Courtesy: Selznick International Pictures
Ingrid Bergman first arrived in Hollywood from Sweden in 1939, and after completing a screen test she signed a seven-year contract with producer David O. Selznick. It was under contract to Selznick that she first worked with Alfred Hitchcock, on the psychological thriller Spellbound (1945). But her relationship with Selznick was not always easy, and he loaned her to other studios at a profit. At first the idea suited Bergman as it gave her a chance to work with Hollywood’s leading men, including Gary Cooper, Humphrey Bogart, Cary Grant and Gregory Peck.
Portrait by Ernest Bachrach
She was also photographed by leading portrait photographers including Ernest Bachrach and Bert Six, who were drawn to her natural smile and apparent vulnerability. Bergman’s sessions with MGM photographer Lazlo Willinger between 1940 and 1944 are particularly striking.
Bergman and the Rossellini family
Despite the enormous success Ingrid enjoyed in Hollywood she felt unfulfilled by the typecasting of the Hollywood system, which led her to write to the Italian film director Roberto Rossellini.
I saw your films Open City  and Paisan , and enjoyed them very much. If you need a Swedish actress who speaks English very well, who has not forgotten her German, who is not very understandable in French, and who in Italian knows only ‘ti amo’, I am ready to come and make a film with you.
The letter was to change her life and in 1949 she left Hollywood to live with Rossellini. The Italian films are widely different from her Hollywood work and convey a pessimism that dismayed Hollywood, particularly Stromboli (1950) as it seemed to deglamorise the star they had so ardently created.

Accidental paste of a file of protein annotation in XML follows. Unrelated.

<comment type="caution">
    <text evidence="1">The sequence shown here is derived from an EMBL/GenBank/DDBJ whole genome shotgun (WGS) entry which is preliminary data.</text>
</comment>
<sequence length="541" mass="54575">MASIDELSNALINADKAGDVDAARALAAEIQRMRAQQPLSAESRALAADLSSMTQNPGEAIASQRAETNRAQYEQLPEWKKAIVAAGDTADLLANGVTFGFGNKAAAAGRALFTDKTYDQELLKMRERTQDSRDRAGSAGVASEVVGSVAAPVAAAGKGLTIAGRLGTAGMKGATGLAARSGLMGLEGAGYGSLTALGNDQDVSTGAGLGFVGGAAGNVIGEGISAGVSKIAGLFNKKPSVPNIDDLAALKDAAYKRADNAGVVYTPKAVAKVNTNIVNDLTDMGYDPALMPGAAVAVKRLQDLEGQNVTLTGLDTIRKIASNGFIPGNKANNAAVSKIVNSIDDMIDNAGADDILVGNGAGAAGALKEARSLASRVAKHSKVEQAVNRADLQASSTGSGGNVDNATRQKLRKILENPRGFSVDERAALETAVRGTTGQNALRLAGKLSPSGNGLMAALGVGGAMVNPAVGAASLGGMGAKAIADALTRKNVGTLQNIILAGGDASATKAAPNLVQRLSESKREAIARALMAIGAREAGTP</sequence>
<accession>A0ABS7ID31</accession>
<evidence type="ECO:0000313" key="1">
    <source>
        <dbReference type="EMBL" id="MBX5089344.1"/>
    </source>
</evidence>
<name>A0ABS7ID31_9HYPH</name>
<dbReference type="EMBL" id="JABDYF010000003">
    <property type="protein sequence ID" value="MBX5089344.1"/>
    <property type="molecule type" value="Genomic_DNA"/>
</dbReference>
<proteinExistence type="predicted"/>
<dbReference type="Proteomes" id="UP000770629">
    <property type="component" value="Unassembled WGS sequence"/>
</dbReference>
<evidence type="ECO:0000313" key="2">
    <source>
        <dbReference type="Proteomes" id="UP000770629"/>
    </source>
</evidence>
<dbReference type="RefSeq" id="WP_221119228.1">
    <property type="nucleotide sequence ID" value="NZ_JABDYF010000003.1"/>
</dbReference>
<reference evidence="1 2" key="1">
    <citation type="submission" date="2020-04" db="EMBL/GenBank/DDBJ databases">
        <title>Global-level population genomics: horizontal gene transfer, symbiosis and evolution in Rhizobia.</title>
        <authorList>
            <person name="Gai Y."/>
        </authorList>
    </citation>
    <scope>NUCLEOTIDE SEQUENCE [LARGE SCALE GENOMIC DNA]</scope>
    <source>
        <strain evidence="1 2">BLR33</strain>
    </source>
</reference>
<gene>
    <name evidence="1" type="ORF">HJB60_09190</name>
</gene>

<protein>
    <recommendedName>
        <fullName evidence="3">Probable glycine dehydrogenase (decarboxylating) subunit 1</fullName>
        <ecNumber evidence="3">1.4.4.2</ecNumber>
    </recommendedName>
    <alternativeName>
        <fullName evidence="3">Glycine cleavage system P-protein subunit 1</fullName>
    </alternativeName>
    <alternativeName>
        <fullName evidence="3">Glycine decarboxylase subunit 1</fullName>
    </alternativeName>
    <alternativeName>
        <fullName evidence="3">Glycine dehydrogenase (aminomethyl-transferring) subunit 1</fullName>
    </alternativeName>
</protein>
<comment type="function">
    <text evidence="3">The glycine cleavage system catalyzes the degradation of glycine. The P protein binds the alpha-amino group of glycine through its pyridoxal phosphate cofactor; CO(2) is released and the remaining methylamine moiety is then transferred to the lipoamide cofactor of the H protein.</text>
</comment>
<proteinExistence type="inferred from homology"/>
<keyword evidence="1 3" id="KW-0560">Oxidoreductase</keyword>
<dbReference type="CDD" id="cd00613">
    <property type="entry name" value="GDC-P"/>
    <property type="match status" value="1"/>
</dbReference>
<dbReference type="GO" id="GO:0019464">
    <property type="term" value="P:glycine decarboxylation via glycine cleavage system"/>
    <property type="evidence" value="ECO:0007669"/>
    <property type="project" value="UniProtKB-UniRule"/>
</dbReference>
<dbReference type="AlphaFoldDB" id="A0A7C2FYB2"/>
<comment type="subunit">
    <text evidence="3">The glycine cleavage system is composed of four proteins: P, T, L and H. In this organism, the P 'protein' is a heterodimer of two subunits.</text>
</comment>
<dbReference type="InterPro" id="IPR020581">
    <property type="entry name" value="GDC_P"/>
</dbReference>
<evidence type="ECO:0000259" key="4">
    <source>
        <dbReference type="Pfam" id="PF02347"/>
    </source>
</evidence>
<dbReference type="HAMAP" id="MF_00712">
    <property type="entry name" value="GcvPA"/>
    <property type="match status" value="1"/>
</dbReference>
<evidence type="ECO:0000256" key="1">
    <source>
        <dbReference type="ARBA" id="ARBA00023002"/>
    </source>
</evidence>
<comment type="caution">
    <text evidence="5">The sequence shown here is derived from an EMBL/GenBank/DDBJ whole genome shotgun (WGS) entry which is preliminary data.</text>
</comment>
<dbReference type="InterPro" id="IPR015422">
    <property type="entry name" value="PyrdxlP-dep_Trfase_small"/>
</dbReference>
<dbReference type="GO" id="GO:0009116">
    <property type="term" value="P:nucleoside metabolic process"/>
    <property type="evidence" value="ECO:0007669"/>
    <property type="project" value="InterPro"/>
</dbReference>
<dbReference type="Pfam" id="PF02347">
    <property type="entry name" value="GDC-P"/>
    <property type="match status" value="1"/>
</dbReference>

Elena and Her Men (1956): Bergman with Jean Marais
Her personal voyage did not end in Italy and in 1956 Ms Bergman went to Paris, where she starred in Jean Renoir’s Elena and Her Men (Elena et les Hommes), a romantic comedy in which she played a Polish princess caught in political intrigue. Although the film wasn’t a success, it has since come to be regarded as one of her best performances. During the same year, Anastasia was financed by Twentieth Century-Fox and she made a triumphant return to New York to receive the Critics Award.
At the end of her life, she made London her home, making several notable television appearances and co-starring in Murder on the Orient Express (1974), produced by John Brabourne. Here she is seen walking along New Cavendish Street in West London, close to her flat.
In this picture, Bergman is recognised by a fan as she visits Berwick Street market in Soho, London.
On stage at the National Film Theatre (now BFI Southbank) around 1972. Ingrid Bergman (photographed by Richard Lyon) was interviewed by collector and Hollywood historian John Kobal during the John Player Lecture Series.
In an interview in the mid-1970s (photographed here by Karl Heinz Seuffert) with the Swedish journalist Barbaro Bolinder, Bergman says as a young girl she prayed to God for only one thing – that life presented her with surprises. Even after her death, the surprises continued: in 1982 a rose was cultivated in her name and remains popular with gardeners in Poland and England for its deep red velvety petals.